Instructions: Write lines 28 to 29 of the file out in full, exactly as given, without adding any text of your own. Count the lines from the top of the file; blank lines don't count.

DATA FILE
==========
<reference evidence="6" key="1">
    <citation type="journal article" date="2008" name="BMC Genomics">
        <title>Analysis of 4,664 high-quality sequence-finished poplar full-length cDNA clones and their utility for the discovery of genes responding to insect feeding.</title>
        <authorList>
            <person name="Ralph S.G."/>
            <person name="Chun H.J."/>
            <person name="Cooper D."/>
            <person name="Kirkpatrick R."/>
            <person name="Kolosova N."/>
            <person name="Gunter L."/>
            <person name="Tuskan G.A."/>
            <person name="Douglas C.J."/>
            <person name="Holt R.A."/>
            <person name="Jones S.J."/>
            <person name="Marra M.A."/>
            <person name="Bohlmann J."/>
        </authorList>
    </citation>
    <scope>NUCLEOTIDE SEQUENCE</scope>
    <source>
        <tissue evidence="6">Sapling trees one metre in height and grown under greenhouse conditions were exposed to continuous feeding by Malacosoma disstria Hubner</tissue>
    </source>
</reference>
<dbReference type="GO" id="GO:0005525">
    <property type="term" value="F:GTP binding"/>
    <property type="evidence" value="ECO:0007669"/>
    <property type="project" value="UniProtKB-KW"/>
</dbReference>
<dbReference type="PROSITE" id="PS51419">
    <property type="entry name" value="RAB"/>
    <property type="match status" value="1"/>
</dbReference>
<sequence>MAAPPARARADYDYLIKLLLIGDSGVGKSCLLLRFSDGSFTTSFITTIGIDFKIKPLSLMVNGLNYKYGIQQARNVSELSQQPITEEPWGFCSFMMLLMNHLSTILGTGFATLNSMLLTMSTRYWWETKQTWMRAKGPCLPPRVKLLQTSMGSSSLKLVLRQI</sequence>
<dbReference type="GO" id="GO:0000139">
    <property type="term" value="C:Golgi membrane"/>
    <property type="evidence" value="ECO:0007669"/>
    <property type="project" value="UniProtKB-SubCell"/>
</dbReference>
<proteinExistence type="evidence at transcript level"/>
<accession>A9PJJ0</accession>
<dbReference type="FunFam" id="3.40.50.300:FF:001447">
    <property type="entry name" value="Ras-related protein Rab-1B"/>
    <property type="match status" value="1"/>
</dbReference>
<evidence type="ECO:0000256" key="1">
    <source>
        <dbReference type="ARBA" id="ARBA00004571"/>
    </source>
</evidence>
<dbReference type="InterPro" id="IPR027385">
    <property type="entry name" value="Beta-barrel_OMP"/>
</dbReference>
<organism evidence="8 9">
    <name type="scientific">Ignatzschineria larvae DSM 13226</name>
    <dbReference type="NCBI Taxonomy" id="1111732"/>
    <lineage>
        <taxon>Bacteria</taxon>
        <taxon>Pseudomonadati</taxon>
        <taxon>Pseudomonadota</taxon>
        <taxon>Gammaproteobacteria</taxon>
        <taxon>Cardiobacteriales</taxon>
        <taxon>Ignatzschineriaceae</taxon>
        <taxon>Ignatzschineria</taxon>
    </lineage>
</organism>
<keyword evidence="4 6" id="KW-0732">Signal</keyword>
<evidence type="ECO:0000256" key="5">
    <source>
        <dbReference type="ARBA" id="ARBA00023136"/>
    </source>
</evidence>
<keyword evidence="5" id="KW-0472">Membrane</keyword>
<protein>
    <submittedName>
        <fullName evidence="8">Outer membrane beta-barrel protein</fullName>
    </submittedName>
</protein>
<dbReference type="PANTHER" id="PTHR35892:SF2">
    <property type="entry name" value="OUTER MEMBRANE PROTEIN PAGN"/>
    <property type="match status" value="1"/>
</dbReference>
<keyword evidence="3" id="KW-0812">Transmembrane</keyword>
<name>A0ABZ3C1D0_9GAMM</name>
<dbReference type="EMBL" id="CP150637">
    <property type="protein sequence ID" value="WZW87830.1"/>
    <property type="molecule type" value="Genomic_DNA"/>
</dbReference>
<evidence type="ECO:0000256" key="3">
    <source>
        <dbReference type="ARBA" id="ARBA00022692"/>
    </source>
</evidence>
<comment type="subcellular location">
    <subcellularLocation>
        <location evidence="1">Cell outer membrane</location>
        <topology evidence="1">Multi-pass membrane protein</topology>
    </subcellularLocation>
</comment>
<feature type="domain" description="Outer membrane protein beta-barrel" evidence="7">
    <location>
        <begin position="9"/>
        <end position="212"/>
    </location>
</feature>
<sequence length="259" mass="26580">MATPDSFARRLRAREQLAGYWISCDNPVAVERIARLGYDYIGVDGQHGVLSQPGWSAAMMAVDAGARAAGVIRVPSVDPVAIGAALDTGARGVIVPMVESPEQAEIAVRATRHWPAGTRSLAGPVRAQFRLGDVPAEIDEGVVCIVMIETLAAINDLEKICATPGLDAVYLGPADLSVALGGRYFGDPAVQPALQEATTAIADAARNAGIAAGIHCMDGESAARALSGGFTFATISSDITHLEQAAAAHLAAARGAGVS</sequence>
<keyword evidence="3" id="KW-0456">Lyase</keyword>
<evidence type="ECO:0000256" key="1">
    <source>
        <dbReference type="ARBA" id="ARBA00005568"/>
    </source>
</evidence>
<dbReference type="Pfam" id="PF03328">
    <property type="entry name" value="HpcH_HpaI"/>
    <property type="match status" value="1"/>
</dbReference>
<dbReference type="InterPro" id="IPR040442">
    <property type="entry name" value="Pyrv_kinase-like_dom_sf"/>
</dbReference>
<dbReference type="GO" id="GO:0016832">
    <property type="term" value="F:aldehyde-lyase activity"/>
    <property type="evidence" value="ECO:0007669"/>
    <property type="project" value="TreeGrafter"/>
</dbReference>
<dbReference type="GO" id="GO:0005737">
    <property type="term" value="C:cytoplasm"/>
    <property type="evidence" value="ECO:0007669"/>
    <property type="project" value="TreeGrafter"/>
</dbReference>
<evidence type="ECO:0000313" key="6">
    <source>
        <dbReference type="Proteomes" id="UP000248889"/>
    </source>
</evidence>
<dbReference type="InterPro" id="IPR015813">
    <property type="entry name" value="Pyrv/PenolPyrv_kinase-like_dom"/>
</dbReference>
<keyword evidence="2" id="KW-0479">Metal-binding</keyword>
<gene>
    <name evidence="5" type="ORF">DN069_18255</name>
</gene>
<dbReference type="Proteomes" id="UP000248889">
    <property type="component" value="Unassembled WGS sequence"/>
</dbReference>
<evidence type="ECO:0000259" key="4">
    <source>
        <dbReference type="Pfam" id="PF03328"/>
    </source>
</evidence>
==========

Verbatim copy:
</dbReference>
<dbReference type="PROSITE" id="PS51419">